Giant isopods look like bugs, but they’re actually crustaceans. They are closely related to terrestrial crustaceans like pillbugs and to marine crustaceans like shrimp and crabs. These bottom-dwellers prefer to burrow into clay and mud. They can get pretty big, reaching over 2 feet in length and come in two different colors: brown and lilac. When they feel threatened, they curl up into a ball just like pillbugs do. Who knew? You can learn more here.
Hatchetfish are named such because they are shaped like a hatchet. Masters of camouflage, they have light-producing organs in rows along their bellies. These organs shine a pale blue light that matches daylight filtering down from above and hides them from predators below. Each species of hatchetfish has its own particular pattern of lights. This use of bioluminescent light is called counter-illumination, making hatchetfish almost invisible from below. Pretty cool, right? You can learn more here.
#4 Megamouth Shark
Megamouth sharks are aptly named for their large, circular mouths. This is one of the largest, rarest species of shark in the world and has not been seen by humans very often. These sharks are the smallest of the three filter-feeding sharks, ranking in size behind the whale shark and basking shark.They swim with their mouths constantly wide open in order to filter out their preferred prey. Like many deep-sea species, it is believed that megamouth sharks only come near the surface at night and spend most of their lives in the dark. You can learn more here.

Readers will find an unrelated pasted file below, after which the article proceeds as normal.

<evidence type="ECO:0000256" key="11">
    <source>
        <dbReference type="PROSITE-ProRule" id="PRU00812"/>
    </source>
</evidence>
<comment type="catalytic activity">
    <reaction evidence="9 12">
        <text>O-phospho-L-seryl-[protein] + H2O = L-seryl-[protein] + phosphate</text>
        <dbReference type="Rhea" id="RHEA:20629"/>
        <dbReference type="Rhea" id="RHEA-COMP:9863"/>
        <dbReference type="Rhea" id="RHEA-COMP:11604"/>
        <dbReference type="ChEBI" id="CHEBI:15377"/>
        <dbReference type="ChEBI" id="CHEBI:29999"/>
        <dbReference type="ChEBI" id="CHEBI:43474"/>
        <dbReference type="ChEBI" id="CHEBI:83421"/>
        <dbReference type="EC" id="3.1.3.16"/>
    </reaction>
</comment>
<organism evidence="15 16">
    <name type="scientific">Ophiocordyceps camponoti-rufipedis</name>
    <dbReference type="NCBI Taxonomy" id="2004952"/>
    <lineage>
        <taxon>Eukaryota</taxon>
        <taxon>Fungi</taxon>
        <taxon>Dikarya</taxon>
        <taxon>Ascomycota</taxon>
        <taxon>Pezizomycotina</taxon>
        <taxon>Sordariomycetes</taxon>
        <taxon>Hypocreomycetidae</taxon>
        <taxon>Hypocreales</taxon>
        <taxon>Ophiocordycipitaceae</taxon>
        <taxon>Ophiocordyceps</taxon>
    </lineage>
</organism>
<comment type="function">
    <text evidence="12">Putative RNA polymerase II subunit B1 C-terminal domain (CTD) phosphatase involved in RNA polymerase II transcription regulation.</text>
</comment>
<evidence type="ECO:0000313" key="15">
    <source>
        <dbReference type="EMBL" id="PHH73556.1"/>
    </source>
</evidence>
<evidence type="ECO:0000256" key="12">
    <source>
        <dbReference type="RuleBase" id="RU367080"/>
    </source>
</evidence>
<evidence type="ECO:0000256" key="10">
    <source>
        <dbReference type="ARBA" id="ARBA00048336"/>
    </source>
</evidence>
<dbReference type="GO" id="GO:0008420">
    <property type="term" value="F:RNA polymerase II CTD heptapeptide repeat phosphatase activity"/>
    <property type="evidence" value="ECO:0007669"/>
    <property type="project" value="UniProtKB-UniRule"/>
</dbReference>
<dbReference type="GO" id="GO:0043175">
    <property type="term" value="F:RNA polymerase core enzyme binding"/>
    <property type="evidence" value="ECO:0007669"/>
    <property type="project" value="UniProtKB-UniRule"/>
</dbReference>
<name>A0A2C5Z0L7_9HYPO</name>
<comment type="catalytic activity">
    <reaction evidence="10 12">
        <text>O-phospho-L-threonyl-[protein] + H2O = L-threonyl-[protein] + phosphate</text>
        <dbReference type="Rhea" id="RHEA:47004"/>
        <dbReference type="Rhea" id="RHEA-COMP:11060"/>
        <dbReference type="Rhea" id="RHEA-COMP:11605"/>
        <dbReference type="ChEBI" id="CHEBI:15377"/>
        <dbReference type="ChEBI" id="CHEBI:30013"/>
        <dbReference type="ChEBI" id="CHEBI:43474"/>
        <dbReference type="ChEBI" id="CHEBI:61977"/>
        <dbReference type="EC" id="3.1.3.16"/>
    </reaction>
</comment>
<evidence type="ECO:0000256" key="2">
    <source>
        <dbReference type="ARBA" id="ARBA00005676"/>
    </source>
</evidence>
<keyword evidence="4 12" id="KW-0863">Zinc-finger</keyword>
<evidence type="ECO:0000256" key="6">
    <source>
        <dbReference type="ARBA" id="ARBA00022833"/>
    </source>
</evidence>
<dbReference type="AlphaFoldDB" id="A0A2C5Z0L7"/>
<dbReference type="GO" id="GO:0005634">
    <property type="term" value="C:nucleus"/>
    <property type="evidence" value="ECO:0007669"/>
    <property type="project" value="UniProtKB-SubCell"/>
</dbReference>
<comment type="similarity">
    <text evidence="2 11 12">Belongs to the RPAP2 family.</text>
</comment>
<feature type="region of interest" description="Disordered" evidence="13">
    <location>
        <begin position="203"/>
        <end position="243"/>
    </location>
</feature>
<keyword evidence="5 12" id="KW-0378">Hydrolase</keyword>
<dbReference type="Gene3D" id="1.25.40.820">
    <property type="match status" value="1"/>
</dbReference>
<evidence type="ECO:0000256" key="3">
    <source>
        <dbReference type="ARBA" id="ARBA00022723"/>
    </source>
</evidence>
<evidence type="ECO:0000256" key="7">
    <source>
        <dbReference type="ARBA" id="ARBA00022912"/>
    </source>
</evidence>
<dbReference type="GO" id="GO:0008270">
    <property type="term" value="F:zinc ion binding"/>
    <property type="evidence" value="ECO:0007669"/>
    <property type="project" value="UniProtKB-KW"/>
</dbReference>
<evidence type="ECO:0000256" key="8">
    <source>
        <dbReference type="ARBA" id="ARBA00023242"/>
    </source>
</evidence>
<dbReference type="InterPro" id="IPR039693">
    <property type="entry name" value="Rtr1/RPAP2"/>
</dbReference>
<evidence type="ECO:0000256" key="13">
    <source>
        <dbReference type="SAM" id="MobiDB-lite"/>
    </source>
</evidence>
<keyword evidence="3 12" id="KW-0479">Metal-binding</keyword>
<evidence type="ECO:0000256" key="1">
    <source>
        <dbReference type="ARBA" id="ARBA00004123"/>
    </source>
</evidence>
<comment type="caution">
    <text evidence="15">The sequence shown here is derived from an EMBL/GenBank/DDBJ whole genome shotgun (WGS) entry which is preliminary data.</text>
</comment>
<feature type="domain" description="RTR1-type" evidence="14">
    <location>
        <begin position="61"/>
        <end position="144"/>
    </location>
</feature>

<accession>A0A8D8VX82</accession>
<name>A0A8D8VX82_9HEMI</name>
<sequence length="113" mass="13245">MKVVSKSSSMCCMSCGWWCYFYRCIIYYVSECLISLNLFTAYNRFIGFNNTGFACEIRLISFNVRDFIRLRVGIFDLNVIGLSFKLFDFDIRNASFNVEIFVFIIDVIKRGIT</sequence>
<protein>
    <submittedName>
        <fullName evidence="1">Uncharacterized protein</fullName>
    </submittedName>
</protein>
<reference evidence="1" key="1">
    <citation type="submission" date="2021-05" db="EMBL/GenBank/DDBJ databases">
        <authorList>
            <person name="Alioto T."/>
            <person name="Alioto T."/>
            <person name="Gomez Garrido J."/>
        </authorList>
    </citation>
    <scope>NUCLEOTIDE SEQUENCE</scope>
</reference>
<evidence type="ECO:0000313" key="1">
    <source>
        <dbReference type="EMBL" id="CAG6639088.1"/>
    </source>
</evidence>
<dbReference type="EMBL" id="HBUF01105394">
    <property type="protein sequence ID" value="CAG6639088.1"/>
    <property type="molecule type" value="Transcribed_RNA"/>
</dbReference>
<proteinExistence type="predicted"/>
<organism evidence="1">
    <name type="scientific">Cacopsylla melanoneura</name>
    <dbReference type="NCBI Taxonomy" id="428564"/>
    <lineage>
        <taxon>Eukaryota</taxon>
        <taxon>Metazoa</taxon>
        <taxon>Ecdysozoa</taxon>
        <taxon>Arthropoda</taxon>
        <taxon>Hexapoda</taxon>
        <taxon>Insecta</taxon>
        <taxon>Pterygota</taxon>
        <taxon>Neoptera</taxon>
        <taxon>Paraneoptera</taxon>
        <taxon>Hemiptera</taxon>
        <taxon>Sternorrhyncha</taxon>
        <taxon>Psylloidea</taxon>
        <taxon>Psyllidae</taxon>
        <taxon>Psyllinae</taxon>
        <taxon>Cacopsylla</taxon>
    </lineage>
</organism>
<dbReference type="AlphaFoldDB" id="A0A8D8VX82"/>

#3 Goblin Shark
Goblin sharks are a species of fish that usually live at the bottom of the ocean along continental shelves. They have narrow snouts and fang-like teeth. Spotted mostly off the coast of Japan, they’re named for their likeness to mythical goblins that appear in Japanese folklore. The most notable feature is the goblin shark’s ability to thrust its jaw three inches out of its mouth, surprising its prey. The jaw of the goblin shark is connected to three-inch-long flaps of skin that can unfold from its snout. After gulping down its meal, the shark retracts its jaw back into its mouth and swims off. You can learn more here.
Viperfish are known for their long, sharp, needle-like teeth. The teeth are so large that they don’t fit inside the mouth of the fish but instead curve back towards its eyes. It is thought that viperfish use these sharp fangs to impale its victims while approaching them at very high speeds. The first vertebrae on the fish is used like a shock absorber. Like many deep sea animals, viperfish use bioluminescence to attract prey with a long dorsal spine tipped with a photophore that acts like a fishing lure. You can learn more here.
#1 Sarcastic Fringehead
The sarcastic fringeheads are fearless, extremely aggressive creatures that charge at anything trying to approach their burrows. The sarcastic part of their name refers to their temperament, and the fringehead part refers to the look of the appendages over their eyes.This species is known for the combative behaviors shown in males when defending their territories. The sarcastic fringehead species is called a tube blenny because they live in burrows or tube-like structures created by other animals. They are found primarily in the North Pacific regions off of the California coast. You can learn more here.
WHAT DO YOU THINK IS THE MOST UNUSUAL DEEP SEA CREATURE ON THIS LIST?
We want to know!